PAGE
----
According to the U.S. Department of Education, less than 16 percent of the nation’s bachelor’s degree recipients were in natural science and engineering fields during the past five years, and just 14 percent of undergraduates currently major in science, technology, or math-related subjects. By comparison, China awards nearly half of all undergraduate degrees in STEM fields.
Rewriting Job Descriptions
Instead of offering a one-size-fits-all set of solutions for businesses to follow, the report suggests principles—involving rewriting teachers’ jobs descriptions and redesigning schools—that each business leader can apply in his or her own way to effect education reform in the local community.
“The business community should think of itself not as an anonymous angel investor, providing money so nonprofit experts can experiment with pet projects,” said Olivia Meeks, an education policy analyst at AEI and a coauthor of the Chamber report. Instead, she said, businesses should participate in reforms as “a partner that not only seeks out and funds the best new ideas … but also dedicates some of its philanthropic money to developing its own ideas and programs,”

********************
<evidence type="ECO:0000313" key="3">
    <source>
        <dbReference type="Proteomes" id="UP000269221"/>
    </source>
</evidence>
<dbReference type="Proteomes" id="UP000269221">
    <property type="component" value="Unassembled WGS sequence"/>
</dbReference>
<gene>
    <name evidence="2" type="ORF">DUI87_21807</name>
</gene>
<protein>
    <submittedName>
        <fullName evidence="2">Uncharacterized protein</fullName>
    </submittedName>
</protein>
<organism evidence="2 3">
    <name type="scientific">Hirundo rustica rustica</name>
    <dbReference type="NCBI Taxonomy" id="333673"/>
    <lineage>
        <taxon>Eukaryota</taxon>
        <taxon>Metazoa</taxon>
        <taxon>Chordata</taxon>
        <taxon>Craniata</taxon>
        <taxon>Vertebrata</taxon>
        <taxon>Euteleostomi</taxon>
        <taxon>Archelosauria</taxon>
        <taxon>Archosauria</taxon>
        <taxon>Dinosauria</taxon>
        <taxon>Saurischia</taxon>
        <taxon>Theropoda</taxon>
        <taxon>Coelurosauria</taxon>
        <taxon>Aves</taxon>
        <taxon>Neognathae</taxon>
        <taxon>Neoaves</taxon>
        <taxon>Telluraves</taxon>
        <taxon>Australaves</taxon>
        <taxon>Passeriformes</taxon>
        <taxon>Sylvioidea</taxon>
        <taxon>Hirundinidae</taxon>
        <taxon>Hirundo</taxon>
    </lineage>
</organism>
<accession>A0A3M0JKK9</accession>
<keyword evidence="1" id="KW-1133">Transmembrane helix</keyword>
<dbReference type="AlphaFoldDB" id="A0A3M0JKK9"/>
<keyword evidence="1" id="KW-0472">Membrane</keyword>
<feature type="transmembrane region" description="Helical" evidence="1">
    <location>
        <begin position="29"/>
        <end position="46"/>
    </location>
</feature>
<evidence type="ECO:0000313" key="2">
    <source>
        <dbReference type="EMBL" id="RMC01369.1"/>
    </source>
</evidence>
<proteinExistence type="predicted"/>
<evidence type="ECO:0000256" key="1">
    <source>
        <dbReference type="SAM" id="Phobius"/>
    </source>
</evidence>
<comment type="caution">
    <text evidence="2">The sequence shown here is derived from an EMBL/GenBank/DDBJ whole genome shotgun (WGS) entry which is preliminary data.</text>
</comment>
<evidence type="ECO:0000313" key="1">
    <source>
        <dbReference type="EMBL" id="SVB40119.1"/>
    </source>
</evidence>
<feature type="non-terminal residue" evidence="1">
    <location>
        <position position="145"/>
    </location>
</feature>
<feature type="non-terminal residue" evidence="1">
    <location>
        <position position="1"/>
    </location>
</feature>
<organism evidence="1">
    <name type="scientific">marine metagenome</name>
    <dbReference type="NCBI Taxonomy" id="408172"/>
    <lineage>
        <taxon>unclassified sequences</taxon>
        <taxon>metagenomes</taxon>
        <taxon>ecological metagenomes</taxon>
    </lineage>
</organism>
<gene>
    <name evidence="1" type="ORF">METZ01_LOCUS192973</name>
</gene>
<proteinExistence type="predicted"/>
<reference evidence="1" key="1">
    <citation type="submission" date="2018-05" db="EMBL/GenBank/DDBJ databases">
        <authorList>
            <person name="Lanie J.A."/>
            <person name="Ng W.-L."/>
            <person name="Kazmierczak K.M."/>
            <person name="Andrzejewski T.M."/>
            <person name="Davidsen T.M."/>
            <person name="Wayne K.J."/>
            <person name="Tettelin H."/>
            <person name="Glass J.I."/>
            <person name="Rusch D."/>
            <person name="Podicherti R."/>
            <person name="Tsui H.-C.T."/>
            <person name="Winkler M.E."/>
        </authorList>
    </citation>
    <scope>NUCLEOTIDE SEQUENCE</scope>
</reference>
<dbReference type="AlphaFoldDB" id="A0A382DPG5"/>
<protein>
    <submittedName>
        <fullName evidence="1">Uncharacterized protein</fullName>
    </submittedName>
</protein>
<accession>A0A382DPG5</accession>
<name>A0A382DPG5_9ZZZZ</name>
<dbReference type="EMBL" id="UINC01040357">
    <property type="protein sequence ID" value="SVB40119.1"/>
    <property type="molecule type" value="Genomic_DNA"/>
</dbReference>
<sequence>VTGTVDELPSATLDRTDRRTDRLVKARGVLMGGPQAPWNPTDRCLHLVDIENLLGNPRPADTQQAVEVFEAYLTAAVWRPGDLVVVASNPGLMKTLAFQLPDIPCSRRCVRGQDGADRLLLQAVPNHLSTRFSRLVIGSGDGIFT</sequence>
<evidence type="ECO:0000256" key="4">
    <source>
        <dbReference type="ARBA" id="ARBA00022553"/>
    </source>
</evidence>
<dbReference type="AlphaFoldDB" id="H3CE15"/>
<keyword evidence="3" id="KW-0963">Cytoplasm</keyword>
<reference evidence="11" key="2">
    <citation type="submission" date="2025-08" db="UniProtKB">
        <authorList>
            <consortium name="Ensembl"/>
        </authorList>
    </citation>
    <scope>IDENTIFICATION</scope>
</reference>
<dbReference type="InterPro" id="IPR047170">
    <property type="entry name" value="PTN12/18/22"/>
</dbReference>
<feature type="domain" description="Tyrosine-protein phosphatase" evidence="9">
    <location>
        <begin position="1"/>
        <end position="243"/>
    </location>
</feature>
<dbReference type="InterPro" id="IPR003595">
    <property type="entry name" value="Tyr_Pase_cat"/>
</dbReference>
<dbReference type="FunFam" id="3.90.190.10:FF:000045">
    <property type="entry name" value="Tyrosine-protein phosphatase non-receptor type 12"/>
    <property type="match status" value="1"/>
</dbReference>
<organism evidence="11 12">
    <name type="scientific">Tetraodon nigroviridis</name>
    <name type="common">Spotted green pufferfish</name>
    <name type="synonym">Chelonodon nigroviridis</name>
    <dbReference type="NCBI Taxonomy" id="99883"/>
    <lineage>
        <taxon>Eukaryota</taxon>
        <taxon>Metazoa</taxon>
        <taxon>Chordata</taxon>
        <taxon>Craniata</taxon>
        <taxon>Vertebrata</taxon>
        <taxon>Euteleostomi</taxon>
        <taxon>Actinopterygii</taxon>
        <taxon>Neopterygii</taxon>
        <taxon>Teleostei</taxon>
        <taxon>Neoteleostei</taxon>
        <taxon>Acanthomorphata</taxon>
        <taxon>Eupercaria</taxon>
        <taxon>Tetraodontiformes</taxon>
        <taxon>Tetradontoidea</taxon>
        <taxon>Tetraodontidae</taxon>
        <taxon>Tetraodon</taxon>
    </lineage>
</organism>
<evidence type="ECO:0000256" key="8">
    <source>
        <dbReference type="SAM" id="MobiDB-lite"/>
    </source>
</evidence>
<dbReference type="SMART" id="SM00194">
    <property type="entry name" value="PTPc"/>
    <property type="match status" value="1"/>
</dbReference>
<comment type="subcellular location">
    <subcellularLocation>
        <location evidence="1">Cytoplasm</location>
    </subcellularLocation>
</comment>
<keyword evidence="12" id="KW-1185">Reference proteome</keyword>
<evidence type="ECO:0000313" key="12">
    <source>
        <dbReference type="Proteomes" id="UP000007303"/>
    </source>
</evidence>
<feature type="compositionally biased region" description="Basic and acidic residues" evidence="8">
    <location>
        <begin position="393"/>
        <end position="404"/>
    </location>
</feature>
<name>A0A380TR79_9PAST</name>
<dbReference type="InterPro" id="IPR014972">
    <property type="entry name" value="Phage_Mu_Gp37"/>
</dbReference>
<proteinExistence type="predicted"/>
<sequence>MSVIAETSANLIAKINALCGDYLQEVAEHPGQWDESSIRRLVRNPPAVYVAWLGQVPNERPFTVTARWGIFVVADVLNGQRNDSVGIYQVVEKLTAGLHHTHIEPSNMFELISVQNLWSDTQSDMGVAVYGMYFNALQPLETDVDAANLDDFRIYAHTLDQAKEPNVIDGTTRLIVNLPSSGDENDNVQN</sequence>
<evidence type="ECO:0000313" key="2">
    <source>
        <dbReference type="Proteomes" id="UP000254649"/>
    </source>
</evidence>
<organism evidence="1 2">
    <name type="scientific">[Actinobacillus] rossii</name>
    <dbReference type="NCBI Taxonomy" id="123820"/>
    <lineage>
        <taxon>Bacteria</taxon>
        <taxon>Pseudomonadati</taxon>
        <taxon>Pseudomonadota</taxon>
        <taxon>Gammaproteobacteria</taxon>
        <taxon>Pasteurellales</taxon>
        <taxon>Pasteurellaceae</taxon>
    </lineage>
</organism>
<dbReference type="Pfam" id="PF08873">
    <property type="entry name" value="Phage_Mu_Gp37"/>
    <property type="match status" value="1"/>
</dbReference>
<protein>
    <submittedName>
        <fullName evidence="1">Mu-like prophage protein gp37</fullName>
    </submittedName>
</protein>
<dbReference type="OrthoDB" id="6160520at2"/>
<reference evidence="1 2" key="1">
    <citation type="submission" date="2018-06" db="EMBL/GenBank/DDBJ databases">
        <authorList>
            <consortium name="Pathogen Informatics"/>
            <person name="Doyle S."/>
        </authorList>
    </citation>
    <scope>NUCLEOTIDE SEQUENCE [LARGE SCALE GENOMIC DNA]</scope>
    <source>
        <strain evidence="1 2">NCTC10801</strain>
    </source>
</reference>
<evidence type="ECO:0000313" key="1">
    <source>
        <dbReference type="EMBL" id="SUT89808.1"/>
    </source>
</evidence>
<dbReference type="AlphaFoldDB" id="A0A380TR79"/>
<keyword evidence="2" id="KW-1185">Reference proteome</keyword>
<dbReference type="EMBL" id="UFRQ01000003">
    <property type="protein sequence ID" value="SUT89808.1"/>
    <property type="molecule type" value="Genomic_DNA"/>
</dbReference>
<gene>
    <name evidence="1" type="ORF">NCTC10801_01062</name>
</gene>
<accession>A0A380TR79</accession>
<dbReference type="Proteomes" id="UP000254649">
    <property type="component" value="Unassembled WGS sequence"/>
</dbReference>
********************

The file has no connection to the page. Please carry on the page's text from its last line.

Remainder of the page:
Among the more important reforms needed involve luring STEM experts into the classroom. Typical approaches usually involve some type of performance pay. However, Meeks said, without innovation in and out of the classroom, high-achieving science students may be left behind.
Meeks points to a 2007 survey of Advanced Placement teachers by the Thomas B. Fordham Institute which found 77 percent of teachers agreed that “getting underachieving students to reach ‘proficiency’ has become so important that the needs of the advanced students take a back seat.”
More Science Teachers Needed
Getting enough qualified STEM teachers into the classroom has proven a challenge in recent years. The problem that begins in higher education and works backward.